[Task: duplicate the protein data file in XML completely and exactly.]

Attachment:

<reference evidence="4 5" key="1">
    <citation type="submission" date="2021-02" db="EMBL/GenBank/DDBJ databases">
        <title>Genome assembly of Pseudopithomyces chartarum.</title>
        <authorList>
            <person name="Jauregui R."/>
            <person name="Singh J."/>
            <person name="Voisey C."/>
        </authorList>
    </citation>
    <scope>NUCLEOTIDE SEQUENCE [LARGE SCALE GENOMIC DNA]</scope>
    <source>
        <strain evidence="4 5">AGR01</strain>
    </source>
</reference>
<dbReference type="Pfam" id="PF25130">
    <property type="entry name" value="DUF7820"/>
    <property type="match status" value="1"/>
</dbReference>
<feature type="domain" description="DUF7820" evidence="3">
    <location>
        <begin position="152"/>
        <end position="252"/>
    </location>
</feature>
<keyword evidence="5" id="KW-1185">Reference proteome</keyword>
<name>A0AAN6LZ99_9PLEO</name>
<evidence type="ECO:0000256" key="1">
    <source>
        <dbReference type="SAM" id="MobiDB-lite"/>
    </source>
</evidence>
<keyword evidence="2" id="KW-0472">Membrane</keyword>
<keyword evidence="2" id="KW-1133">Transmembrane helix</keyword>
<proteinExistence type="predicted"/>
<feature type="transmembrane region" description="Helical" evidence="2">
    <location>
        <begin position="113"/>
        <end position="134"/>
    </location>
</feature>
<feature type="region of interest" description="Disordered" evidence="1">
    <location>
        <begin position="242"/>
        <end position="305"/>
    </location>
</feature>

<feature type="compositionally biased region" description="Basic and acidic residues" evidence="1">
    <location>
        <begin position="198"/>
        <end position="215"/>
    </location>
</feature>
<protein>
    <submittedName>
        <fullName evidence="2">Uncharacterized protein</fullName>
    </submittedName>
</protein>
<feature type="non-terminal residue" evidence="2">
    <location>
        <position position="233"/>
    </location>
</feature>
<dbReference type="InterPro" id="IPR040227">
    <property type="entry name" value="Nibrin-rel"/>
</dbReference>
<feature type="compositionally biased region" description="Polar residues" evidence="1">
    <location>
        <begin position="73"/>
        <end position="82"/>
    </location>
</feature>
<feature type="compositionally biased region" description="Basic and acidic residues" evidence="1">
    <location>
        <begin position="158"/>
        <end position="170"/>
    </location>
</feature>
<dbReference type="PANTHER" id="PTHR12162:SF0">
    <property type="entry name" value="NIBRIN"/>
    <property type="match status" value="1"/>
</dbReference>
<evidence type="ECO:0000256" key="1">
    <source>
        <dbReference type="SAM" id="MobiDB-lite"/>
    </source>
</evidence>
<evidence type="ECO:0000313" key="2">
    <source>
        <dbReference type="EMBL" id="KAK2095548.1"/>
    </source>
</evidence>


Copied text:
<reference evidence="4 5" key="1">
    <citation type="submission" date="2021-02" db="EMBL/GenBank/DDBJ databases">
        <title>Genome assembly of Pseudopithomyces chartarum.</title>
        <authorList>
            <person name="Jauregui R."/>
            <person name="Singh J."/>
            <person name="Voisey C."/>
        </authorList>
    </citation>
    <scope>NUCLEOTIDE SEQUENCE [LARGE SCALE GENOMIC DNA]</scope>
    <source>
        <strain evidence="4 5">AGR01</strain>
    </source>
</reference>
<dbReference type="Pfam" id="PF25130">
    <property type="entry name" value="DUF7820"/>
    <property type="match status" value="1"/>
</dbReference>
<feature type="domain" description="DUF7820" evidence="3">
    <location>
        <begin position="152"/>
        <end position="252"/>
    </location>
</feature>
<keyword evidence="5" id="KW-1185">Reference proteome</keyword>
<name>A0AAN6LZ99_9PLEO</name>
<evidence type="ECO:0000256" key="1">
    <source>
        <dbReference type="SAM" id="MobiDB-lite"/>
    </source>
</evidence>
<keyword evidence="2" id="KW-0472">Membrane</keyword>
<keyword evidence="2" id="KW-1133">Transmembrane helix</keyword>
<proteinExistence type="predicted"/>
<feature type="transmembrane region" description="Helical" evidence="2">
    <location>
        <begin position="113"/>
        <end position="134"/>
    </location>
</feature>
<feature type="region of interest" description="Disordered" evidence="1">
    <location>
        <begin position="242"/>
        <end position="305"/>
    </location>
</feature>

<feature type="compositionally biased region" description="Basic and acidic residues" evidence="1">
    <location>
        <begin position="198"/>
        <end position="215"/>
    </location>
</feature>
<protein>
    <submittedName>
        <fullName evidence="2">Uncharacterized protein</fullName>
    </submittedName>
</protein>
<feature type="non-terminal residue" evidence="2">
    <location>
        <position position="233"/>
    </location>
</feature>
<dbReference type="InterPro" id="IPR040227">
    <property type="entry name" value="Nibrin-rel"/>
</dbReference>
<feature type="compositionally biased region" description="Polar residues" evidence="1">
    <location>
        <begin position="73"/>
        <end position="82"/>
    </location>
</feature>
<feature type="compositionally biased region" description="Basic and acidic residues" evidence="1">
    <location>
        <begin position="158"/>
        <end position="170"/>
    </location>
</feature>
<dbReference type="PANTHER" id="PTHR12162:SF0">
    <property type="entry name" value="NIBRIN"/>
    <property type="match status" value="1"/>
</dbReference>
<evidence type="ECO:0000256" key="1">
    <source>
        <dbReference type="SAM" id="MobiDB-lite"/>
    </source>
</evidence>
<evidence type="ECO:0000313" key="2">
    <source>
        <dbReference type="EMBL" id="KAK2095548.1"/>
    </source>
</evidence>